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900 Comparative analysis of survival outcomes between simple and radical hysterectomy in early-stage cervical cancer: a national cancer database long-term follow-up
  1. Núria Agustí1,
  2. David Viveros-Carreño2,
  3. René Pareja2,
  4. Chi-Fang Wu1,
  5. Roni Nicketi1,
  6. Alexa Kanbergs1,
  7. Alexander Melamed3 and
  8. Alejandro Rauh-Hain1
  1. 1MD Anderson Cancer Center, Houston, USA
  2. 2Instituto Nacional de Cancerología, Bogotá, Colombia
  3. 3Massachusetts General Hospital, Boston, USA


Introduction/Background Recent publications have shown that simple hysterectomy (SH) compared to radical hysterectomy (RH) might have similar survival outcomes for low-risk early-stage cervical cancer. This study aims to evaluate the overall survival of SH compared to RH in cervical cancer patients, including all tumors ≤2 cm.

Methodology Using the National Cancer Database (NCDB), patients diagnosed with cervical squamous cell carcinoma, adenosquamous carcinoma, or adenocarcinoma between 2004 and 2019 were included. This comprised all tumors ≤2 cm, categorized based on SH or RH performance with lymph node staging. Survival rates were assessed following 1:1 propensity score matching. A subgroup analysis was performed considering histology types, LVSI, surgical approach, utilization of chemotherapy and/or radiotherapy, lymph node involvement, and tumor size (1 cm cut-off). The primary objective was to analyze overall survival. Secondary objectives included evaluating the readmission rate within 30-days, and 30-day/90-day mortality rates.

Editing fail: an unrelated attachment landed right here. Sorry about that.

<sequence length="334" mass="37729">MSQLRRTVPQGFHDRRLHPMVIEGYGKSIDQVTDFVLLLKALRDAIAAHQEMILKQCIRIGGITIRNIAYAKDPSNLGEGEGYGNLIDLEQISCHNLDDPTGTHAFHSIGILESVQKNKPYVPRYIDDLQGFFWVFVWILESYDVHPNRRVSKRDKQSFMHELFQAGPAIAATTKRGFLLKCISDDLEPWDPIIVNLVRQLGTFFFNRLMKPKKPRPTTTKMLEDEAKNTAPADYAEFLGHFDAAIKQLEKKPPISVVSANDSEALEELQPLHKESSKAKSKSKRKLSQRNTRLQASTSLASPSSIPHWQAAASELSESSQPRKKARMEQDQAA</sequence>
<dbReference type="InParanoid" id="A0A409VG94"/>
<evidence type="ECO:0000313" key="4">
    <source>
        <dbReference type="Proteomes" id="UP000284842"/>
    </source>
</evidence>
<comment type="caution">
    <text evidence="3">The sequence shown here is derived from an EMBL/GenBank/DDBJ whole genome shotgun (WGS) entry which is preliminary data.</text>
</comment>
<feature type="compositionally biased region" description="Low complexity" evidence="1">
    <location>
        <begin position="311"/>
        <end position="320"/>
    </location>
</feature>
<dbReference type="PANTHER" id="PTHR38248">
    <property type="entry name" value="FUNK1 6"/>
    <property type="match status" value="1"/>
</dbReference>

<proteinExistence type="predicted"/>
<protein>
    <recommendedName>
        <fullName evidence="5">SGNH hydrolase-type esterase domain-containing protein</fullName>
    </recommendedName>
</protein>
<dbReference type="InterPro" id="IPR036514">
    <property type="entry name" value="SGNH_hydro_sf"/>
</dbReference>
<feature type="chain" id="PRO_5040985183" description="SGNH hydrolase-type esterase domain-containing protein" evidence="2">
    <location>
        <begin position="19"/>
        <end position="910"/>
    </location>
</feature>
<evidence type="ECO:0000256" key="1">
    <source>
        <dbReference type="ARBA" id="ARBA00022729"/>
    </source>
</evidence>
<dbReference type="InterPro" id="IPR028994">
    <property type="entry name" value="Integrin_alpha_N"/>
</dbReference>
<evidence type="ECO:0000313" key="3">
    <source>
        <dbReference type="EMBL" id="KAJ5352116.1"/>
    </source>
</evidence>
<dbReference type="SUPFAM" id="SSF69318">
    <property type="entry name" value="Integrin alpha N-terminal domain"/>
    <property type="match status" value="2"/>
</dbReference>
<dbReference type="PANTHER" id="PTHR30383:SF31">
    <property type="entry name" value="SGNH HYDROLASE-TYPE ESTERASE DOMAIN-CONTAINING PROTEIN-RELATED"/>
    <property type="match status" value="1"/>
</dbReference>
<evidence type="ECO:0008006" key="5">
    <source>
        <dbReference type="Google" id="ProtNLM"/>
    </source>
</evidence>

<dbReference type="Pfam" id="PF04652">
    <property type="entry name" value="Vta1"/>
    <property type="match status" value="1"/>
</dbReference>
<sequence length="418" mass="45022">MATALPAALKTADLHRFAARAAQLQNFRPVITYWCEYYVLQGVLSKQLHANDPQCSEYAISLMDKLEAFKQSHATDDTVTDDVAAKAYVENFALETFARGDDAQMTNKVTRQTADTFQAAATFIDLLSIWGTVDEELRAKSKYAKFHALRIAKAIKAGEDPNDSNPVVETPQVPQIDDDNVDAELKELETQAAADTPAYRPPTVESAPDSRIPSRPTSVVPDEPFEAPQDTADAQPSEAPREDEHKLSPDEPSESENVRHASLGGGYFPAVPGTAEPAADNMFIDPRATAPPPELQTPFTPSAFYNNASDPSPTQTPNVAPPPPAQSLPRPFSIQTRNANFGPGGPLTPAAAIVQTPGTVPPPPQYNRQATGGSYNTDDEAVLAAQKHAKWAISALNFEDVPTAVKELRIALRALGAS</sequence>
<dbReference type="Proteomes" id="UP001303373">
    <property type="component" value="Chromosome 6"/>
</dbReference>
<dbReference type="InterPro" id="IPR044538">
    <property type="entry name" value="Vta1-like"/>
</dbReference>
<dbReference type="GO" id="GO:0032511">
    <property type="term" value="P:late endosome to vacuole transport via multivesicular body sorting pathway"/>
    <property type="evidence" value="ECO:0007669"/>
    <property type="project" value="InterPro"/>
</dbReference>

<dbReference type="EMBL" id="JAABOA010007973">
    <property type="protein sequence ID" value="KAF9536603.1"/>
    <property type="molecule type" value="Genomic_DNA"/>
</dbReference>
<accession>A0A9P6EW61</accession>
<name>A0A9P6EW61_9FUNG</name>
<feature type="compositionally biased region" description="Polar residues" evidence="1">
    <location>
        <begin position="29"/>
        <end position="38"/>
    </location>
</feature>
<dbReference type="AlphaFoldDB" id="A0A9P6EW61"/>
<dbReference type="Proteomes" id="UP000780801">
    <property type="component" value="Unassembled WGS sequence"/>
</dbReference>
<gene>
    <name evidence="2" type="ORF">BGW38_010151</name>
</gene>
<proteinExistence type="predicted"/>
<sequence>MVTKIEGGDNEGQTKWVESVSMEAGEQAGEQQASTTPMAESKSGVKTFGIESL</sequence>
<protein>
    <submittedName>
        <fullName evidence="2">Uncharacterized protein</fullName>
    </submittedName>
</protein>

Results Among 8,047 patients, 2,856 (35.49%) underwent SH and 5,191 (64.51%) underwent RH. Following 1:1 propensity score matching, 2,856 patients were considered in each group. The median follow-up for SH and RH was 76.6 and 78 months, respectively. No overall survival difference was observed: HR 0.82 (95% CI 0.68 to 1, p = 0.05). The 5-year overall survival for SH and RH was 95% (95% CI 0.94–0.96) and 96% (95% CI 0.95–0.97), respectively; at 10-years was 89% (95% CI 0.88–0.91) and 91% (95% CI 0.89–0.92). No statistically significant differences were found in the sub-group analysis, readmission rate (p = 0.92), 30-day (p = 0.7), or 90-day mortality rate (p = 0.89).

Conclusion This long-term follow-up analysis from a large cohort within the NCDB, showed that performing SH had no statistically significant differences in survival, compared to RH in early-stage cervical cancer patients with tumors less than 2 cm. No differences were found in readmission and mortality rates within the three months post-surgery.

Disclosures No Disclosures.

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